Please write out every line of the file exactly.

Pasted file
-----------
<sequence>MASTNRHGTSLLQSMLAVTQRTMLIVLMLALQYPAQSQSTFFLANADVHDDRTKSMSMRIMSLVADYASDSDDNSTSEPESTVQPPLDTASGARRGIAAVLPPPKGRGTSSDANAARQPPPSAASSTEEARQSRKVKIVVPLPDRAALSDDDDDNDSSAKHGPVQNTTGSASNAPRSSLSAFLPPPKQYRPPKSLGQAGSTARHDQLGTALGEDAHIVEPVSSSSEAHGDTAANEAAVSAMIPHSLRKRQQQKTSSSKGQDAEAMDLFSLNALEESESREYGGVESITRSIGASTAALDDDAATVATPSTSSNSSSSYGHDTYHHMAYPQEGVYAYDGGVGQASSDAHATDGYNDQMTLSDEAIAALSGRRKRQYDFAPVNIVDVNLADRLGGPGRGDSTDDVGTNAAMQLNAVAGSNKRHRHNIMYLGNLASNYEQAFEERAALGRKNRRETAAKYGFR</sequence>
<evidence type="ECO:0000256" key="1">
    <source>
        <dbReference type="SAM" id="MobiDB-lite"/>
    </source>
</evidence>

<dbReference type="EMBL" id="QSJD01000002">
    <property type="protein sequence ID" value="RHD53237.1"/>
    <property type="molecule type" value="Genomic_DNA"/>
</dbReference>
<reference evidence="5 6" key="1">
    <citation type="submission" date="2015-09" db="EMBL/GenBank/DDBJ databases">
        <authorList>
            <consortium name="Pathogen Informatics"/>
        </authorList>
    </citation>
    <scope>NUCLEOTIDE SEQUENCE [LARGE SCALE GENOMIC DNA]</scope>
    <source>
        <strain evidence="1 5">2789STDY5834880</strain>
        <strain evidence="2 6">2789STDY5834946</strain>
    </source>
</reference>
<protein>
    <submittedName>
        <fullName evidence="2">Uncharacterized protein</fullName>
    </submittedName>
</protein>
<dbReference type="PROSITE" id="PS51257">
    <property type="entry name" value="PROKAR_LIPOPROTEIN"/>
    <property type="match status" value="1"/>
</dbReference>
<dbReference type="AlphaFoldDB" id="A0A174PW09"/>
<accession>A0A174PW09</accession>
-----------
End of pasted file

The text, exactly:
<sequence>MASTNRHGTSLLQSMLAVTQRTMLIVLMLALQYPAQSQSTFFLANADVHDDRTKSMSMRIMSLVADYASDSDDNSTSEPESTVQPPLDTASGARRGIAAVLPPPKGRGTSSDANAARQPPPSAASSTEEARQSRKVKIVVPLPDRAALSDDDDDNDSSAKHGPVQNTTGSASNAPRSSLSAFLPPPKQYRPPKSLGQAGSTARHDQLGTALGEDAHIVEPVSSSSEAHGDTAANEAAVSAMIPHSLRKRQQQKTSSSKGQDAEAMDLFSLNALEESESREYGGVESITRSIGASTAALDDDAATVATPSTSSNSSSSYGHDTYHHMAYPQEGVYAYDGGVGQASSDAHATDGYNDQMTLSDEAIAALSGRRKRQYDFAPVNIVDVNLADRLGGPGRGDSTDDVGTNAAMQLNAVAGSNKRHRHNIMYLGNLASNYEQAFEERAALGRKNRRETAAKYGFR</sequence>
<evidence type="ECO:0000256" key="1">
    <source>
        <dbReference type="SAM" id="MobiDB-lite"/>
    </source>
</evidence>

<dbReference type="EMBL" id="QSJD01000002">
    <property type="protein sequence ID" value="RHD53237.1"/>
    <property type="molecule type" value="Genomic_DNA"/>
</dbReference>
<reference evidence="5 6" key="1">
    <citation type="submission" date="2015-09" db="EMBL/GenBank/DDBJ databases">
        <authorList>
            <consortium name="Pathogen Informatics"/>
        </authorList>
    </citation>
    <scope>NUCLEOTIDE SEQUENCE [LARGE SCALE GENOMIC DNA]</scope>
    <source>
        <strain evidence="1 5">2789STDY5834880</strain>
        <strain evidence="2 6">2789STDY5834946</strain>
    </source>
</reference>
<protein>
    <submittedName>
        <fullName evidence="2">Uncharacterized protein</fullName>
    </submittedName>
</protein>
<dbReference type="PROSITE" id="PS51257">
    <property type="entry name" value="PROKAR_LIPOPROTEIN"/>
    <property type="match status" value="1"/>
</dbReference>
<dbReference type="AlphaFoldDB" id="A0A174PW09"/>
<accession>A0A174PW09</accession>